Between January 2000 and June 2008 I posted a large number of technique examples taken from my daily work to show how I used light in an era where digital cameras were pretty poor at ISOs over 800 or even 400 in the case of the venerable Kodak DCS520. These days flash is a creative choice rather than a technical necessity but the techniques still stand up.



My love of lighting photographs outdoors has made me into an observer of the work of other photographers. If I see a shot that I like I spend time working out how it was done, and if that shot was lit I am even more interested

Many glossy magazines use images lit outdoors and my knowledge of photography has convinced me that those photographers carry around "portable shade". The subjects are always immaculately lit, and perfectly balanced with the background.

I have developed my own version of this technique which I call "not portable shade" or "NPS" for short. The only difference between my technique and that employed by expensive photographers and their army of assistants is that I find some shade that is already there and build my photograph around it.

When I arrived at this location in Oxford my eye was immediately drawn to the shade cast by the large number of evergreen trees and the quality of the autumnal blue sky. By the time I met the professor that I was photographing I had made my mind up how I wanted to shoot him (breaking one of my self imposed rules!).

It was important that I found an area where the subject could be in deep shadow, with some northerly (deepest blue) sky and light on the background foliage. Once I had found my location I metered the sky at 1/250th at f8 on 200 asa. This gave the sky it's true colour and also exposed the background green folige correctly. I slotted the professor into the gap between the two rows of foliage where the available light reading was 1/30th at f8, so no significant ambient light was on him. I set my Lumedyne up at and angle of about 80° from the lens axis with the stand extended to about 2 metres in height and the reflector covered by it's diffuser cap. The flash was to be triggered by my Wein infra red trigger kit, so the Ultra Slave sensor was attached to the head. The flash was about 3 metres from the subject and set to 100 joules.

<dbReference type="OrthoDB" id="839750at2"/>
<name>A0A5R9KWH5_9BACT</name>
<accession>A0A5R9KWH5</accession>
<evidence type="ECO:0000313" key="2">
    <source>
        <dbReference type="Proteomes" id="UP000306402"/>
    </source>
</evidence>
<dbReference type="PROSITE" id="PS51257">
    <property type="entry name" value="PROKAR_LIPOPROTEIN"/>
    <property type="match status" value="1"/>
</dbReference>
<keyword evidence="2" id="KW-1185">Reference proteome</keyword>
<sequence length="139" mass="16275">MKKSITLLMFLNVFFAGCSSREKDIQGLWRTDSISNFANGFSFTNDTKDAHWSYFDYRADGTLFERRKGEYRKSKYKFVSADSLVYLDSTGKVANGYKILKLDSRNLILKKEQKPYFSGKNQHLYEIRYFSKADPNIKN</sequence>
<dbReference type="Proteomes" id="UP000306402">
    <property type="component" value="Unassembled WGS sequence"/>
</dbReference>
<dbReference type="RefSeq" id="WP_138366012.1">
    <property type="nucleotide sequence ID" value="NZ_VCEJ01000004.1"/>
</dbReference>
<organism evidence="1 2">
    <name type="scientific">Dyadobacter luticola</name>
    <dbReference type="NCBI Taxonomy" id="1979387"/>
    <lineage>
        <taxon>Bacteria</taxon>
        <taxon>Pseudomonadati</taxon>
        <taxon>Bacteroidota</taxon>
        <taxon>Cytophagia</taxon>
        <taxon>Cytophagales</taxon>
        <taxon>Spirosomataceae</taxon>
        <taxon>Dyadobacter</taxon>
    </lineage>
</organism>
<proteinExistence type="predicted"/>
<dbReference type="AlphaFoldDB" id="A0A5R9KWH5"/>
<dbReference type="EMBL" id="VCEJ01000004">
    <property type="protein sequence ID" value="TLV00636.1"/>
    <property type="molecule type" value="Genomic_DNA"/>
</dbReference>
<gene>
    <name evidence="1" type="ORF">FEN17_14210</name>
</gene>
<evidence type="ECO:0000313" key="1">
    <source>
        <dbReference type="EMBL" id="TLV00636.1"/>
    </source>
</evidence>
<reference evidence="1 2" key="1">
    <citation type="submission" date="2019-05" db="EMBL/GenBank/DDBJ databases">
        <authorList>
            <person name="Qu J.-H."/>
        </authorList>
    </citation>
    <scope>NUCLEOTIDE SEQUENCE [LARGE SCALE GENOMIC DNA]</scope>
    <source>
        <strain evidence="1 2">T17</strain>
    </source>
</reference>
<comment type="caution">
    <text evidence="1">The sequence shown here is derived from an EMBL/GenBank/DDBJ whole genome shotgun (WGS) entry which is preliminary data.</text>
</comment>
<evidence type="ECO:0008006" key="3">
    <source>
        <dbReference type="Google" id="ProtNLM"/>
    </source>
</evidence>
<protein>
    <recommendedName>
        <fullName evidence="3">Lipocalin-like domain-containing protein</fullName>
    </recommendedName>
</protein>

I started shooting some fairly straight images with the subject looking into the camera at the height of his eyeline with a 28-70 lens (44-112 35mm EQ) with the camera set to 1/250th at f8. As I was shooting pictures I started to move further away from him and he became a lot more relaxed.

People seem to fall into two categories when you are taking their photograph. There are those who can look into the camera and look fine, and there are those who are far happier looking anywhere other than into camera. As a general rule, those looking away from the camera have to be looking at the main lightsource if they are not to look "shifty". This man was most definitely an "away from camera person" which allowed me the luxury of being able to shoot from below his eye level without giving him a second chin.

Eventually I was lying on the ground with a 70-200 f2.8L lens on the camera with a lot of out of focus foliage between us. This framed the image nicely, and the finishing touch was to replace the flash trigger with a 550ex speedlite with a Sto-fen Omni-bounce fitted set on 1/64th power just to give the foreground a little bit of light. The Ultra slave is just as happy being triggered by a speedlite as it is the SSR trigger, and the photographer was happy with his results.

Next... Outside a barn at night

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